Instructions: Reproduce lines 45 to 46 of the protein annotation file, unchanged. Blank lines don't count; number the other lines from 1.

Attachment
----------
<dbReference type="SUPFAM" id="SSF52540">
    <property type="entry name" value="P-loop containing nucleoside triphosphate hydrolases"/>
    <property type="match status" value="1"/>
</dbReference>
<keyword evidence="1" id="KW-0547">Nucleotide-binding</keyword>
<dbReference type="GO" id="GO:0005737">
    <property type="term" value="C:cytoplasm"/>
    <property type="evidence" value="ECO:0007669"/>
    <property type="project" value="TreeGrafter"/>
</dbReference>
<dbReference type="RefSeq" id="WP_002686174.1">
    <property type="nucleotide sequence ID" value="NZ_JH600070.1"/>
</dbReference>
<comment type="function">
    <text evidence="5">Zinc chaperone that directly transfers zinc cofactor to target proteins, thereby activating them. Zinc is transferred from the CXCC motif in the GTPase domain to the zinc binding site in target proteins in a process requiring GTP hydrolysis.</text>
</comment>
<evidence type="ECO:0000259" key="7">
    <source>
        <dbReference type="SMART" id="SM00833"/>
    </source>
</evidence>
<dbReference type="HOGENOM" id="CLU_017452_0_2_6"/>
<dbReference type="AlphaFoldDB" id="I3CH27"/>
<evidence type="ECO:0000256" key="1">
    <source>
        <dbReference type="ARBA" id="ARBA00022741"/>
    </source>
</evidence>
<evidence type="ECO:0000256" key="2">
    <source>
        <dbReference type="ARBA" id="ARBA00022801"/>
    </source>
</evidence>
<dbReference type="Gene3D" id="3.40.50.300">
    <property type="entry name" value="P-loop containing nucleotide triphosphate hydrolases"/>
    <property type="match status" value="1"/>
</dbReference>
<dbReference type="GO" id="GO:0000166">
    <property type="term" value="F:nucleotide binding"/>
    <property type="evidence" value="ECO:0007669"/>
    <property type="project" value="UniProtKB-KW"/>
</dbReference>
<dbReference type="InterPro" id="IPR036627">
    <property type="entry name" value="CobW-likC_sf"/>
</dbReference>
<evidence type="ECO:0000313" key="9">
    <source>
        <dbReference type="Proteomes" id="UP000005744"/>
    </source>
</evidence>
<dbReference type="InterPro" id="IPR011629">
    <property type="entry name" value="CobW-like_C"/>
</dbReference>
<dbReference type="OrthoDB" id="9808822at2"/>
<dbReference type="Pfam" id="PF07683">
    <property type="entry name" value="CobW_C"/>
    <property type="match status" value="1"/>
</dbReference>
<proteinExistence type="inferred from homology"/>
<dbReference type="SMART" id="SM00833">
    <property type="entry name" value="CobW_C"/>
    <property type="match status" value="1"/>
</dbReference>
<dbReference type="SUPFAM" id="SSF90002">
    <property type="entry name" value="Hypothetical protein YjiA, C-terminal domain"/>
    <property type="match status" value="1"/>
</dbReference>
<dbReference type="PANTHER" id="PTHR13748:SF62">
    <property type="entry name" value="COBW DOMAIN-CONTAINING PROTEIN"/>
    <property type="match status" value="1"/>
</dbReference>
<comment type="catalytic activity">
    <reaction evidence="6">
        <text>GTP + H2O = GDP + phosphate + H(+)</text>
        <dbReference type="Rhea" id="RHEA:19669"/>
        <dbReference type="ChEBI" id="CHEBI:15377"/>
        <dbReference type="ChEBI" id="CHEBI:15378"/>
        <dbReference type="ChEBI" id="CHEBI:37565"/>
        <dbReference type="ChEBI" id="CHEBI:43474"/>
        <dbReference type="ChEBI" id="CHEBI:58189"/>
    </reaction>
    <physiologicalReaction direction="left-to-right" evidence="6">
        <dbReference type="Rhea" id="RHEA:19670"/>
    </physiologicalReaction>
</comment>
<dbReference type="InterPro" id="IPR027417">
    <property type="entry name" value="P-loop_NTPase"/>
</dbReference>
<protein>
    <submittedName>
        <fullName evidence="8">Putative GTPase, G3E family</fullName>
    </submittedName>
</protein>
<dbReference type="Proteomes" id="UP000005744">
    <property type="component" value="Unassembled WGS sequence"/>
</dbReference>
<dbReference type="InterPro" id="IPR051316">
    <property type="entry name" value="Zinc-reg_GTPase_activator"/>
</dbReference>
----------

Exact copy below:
</dbReference>
<evidence type="ECO:0000313" key="9">